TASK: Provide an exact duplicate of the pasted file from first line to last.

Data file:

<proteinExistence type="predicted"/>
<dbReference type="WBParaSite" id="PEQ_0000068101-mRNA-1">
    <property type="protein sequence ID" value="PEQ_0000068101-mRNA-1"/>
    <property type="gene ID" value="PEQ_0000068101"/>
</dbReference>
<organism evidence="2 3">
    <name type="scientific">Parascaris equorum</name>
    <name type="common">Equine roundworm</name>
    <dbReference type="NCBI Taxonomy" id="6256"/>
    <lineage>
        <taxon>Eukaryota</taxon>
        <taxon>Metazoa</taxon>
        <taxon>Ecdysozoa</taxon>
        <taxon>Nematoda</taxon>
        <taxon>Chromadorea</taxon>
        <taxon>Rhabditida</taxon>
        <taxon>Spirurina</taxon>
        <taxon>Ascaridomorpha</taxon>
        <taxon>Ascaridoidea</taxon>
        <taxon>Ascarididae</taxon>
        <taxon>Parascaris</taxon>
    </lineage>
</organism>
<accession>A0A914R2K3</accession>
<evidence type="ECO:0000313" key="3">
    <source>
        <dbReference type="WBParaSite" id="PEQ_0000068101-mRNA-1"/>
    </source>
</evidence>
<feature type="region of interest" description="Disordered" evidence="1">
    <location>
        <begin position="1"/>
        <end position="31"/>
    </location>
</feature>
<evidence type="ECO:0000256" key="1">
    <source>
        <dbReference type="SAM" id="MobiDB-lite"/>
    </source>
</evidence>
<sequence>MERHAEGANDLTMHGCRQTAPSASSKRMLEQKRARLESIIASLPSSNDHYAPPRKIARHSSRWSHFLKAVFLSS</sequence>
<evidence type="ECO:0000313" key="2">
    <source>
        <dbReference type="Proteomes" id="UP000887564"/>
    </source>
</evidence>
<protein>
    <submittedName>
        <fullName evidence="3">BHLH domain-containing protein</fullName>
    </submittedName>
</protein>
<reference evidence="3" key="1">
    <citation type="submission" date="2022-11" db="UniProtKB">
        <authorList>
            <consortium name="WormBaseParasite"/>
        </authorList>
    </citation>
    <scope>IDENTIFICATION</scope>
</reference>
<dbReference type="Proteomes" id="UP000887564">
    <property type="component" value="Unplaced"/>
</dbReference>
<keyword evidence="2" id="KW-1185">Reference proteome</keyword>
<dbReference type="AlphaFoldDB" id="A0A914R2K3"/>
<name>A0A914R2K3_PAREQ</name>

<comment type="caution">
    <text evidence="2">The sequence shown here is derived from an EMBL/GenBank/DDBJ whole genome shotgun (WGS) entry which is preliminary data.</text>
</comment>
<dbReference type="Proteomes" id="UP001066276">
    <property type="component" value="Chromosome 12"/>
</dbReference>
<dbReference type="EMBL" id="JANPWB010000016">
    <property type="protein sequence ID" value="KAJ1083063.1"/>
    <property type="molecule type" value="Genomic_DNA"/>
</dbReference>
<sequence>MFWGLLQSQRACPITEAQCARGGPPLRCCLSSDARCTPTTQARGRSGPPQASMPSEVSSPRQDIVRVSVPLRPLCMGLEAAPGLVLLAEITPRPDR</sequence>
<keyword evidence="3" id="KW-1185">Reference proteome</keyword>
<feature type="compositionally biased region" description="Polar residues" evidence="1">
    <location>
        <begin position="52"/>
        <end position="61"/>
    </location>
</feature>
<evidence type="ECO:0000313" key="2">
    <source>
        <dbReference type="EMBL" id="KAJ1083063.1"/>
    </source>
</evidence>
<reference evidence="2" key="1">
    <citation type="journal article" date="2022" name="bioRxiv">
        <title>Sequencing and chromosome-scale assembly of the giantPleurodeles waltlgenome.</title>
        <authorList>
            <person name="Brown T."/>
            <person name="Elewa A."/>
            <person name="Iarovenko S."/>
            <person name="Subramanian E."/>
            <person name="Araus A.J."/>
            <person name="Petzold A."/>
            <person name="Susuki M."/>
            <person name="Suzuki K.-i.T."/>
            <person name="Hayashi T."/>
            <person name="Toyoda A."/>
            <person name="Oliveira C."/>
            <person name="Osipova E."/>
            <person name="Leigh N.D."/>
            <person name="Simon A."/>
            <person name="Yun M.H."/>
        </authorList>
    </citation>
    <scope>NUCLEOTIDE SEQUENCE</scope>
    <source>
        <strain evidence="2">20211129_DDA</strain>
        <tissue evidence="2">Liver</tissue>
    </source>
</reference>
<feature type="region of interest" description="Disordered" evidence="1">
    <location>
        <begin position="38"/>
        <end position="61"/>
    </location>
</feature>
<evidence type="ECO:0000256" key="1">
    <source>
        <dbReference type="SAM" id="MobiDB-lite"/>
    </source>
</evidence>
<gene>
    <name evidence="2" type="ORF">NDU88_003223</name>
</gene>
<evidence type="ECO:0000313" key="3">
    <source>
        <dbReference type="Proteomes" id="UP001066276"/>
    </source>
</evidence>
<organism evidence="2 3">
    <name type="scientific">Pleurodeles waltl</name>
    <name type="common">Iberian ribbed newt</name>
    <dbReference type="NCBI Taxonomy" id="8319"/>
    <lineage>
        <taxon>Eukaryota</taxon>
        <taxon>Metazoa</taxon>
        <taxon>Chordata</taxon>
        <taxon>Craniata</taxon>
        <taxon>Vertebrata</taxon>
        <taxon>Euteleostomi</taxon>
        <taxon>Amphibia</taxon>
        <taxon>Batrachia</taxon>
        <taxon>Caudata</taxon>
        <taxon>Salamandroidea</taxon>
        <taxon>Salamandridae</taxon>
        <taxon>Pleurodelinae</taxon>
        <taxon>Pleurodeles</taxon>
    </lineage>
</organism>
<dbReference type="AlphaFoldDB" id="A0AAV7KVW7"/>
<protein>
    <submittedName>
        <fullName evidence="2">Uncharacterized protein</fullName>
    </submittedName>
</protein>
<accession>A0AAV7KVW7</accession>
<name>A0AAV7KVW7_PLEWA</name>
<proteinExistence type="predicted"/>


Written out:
<proteinExistence type="predicted"/>
<dbReference type="WBParaSite" id="PEQ_0000068101-mRNA-1">
    <property type="protein sequence ID" value="PEQ_0000068101-mRNA-1"/>
    <property type="gene ID" value="PEQ_0000068101"/>
</dbReference>
<organism evidence="2 3">
    <name type="scientific">Parascaris equorum</name>
    <name type="common">Equine roundworm</name>
    <dbReference type="NCBI Taxonomy" id="6256"/>
    <lineage>
        <taxon>Eukaryota</taxon>
        <taxon>Metazoa</taxon>
        <taxon>Ecdysozoa</taxon>
        <taxon>Nematoda</taxon>
        <taxon>Chromadorea</taxon>
        <taxon>Rhabditida</taxon>
        <taxon>Spirurina</taxon>
        <taxon>Ascaridomorpha</taxon>
        <taxon>Ascaridoidea</taxon>
        <taxon>Ascarididae</taxon>
        <taxon>Parascaris</taxon>
    </lineage>
</organism>
<accession>A0A914R2K3</accession>
<evidence type="ECO:0000313" key="3">
    <source>
        <dbReference type="WBParaSite" id="PEQ_0000068101-mRNA-1"/>
    </source>
</evidence>
<feature type="region of interest" description="Disordered" evidence="1">
    <location>
        <begin position="1"/>
        <end position="31"/>
    </location>
</feature>
<evidence type="ECO:0000256" key="1">
    <source>
        <dbReference type="SAM" id="MobiDB-lite"/>
    </source>
</evidence>
<sequence>MERHAEGANDLTMHGCRQTAPSASSKRMLEQKRARLESIIASLPSSNDHYAPPRKIARHSSRWSHFLKAVFLSS</sequence>
<evidence type="ECO:0000313" key="2">
    <source>
        <dbReference type="Proteomes" id="UP000887564"/>
    </source>
</evidence>
<protein>
    <submittedName>
        <fullName evidence="3">BHLH domain-containing protein</fullName>
    </submittedName>
</protein>
<reference evidence="3" key="1">
    <citation type="submission" date="2022-11" db="UniProtKB">
        <authorList>
            <consortium name="WormBaseParasite"/>
        </authorList>
    </citation>
    <scope>IDENTIFICATION</scope>
</reference>
<dbReference type="Proteomes" id="UP000887564">
    <property type="component" value="Unplaced"/>
</dbReference>
<keyword evidence="2" id="KW-1185">Reference proteome</keyword>
<dbReference type="AlphaFoldDB" id="A0A914R2K3"/>
<name>A0A914R2K3_PAREQ</name>

<comment type="caution">
    <text evidence="2">The sequence shown here is derived from an EMBL/GenBank/DDBJ whole genome shotgun (WGS) entry which is preliminary data.</text>
</comment>
<dbReference type="Proteomes" id="UP001066276">
    <property type="component" value="Chromosome 12"/>
</dbReference>
<dbReference type="EMBL" id="JANPWB010000016">
    <property type="protein sequence ID" value="KAJ1083063.1"/>
    <property type="molecule type" value="Genomic_DNA"/>
</dbReference>
<sequence>MFWGLLQSQRACPITEAQCARGGPPLRCCLSSDARCTPTTQARGRSGPPQASMPSEVSSPRQDIVRVSVPLRPLCMGLEAAPGLVLLAEITPRPDR</sequence>
<keyword evidence="3" id="KW-1185">Reference proteome</keyword>
<feature type="compositionally biased region" description="Polar residues" evidence="1">
    <location>
        <begin position="52"/>
        <end position="61"/>
    </location>
</feature>
<evidence type="ECO:0000313" key="2">
    <source>
        <dbReference type="EMBL" id="KAJ1083063.1"/>
    </source>
</evidence>
<reference evidence="2" key="1">
    <citation type="journal article" date="2022" name="bioRxiv">
        <title>Sequencing and chromosome-scale assembly of the giantPleurodeles waltlgenome.</title>
        <authorList>
            <person name="Brown T."/>
            <person name="Elewa A."/>
            <person name="Iarovenko S."/>
            <person name="Subramanian E."/>
            <person name="Araus A.J."/>
            <person name="Petzold A."/>
            <person name="Susuki M."/>
            <person name="Suzuki K.-i.T."/>
            <person name="Hayashi T."/>
            <person name="Toyoda A."/>
            <person name="Oliveira C."/>
            <person name="Osipova E."/>
            <person name="Leigh N.D."/>
            <person name="Simon A."/>
            <person name="Yun M.H."/>
        </authorList>
    </citation>
    <scope>NUCLEOTIDE SEQUENCE</scope>
    <source>
        <strain evidence="2">20211129_DDA</strain>
        <tissue evidence="2">Liver</tissue>
    </source>
</reference>
<feature type="region of interest" description="Disordered" evidence="1">
    <location>
        <begin position="38"/>
        <end position="61"/>
    </location>
</feature>
<evidence type="ECO:0000256" key="1">
    <source>
        <dbReference type="SAM" id="MobiDB-lite"/>
    </source>
</evidence>
<gene>
    <name evidence="2" type="ORF">NDU88_003223</name>
</gene>
<evidence type="ECO:0000313" key="3">
    <source>
        <dbReference type="Proteomes" id="UP001066276"/>
    </source>
</evidence>
<organism evidence="2 3">
    <name type="scientific">Pleurodeles waltl</name>
    <name type="common">Iberian ribbed newt</name>
    <dbReference type="NCBI Taxonomy" id="8319"/>
    <lineage>
        <taxon>Eukaryota</taxon>
        <taxon>Metazoa</taxon>
        <taxon>Chordata</taxon>
        <taxon>Craniata</taxon>
        <taxon>Vertebrata</taxon>
        <taxon>Euteleostomi</taxon>
        <taxon>Amphibia</taxon>
        <taxon>Batrachia</taxon>
        <taxon>Caudata</taxon>
        <taxon>Salamandroidea</taxon>
        <taxon>Salamandridae</taxon>
        <taxon>Pleurodelinae</taxon>
        <taxon>Pleurodeles</taxon>
    </lineage>
</organism>
<dbReference type="AlphaFoldDB" id="A0AAV7KVW7"/>
<protein>
    <submittedName>
        <fullName evidence="2">Uncharacterized protein</fullName>
    </submittedName>
</protein>
<accession>A0AAV7KVW7</accession>
<name>A0AAV7KVW7_PLEWA</name>
<proteinExistence type="predicted"/>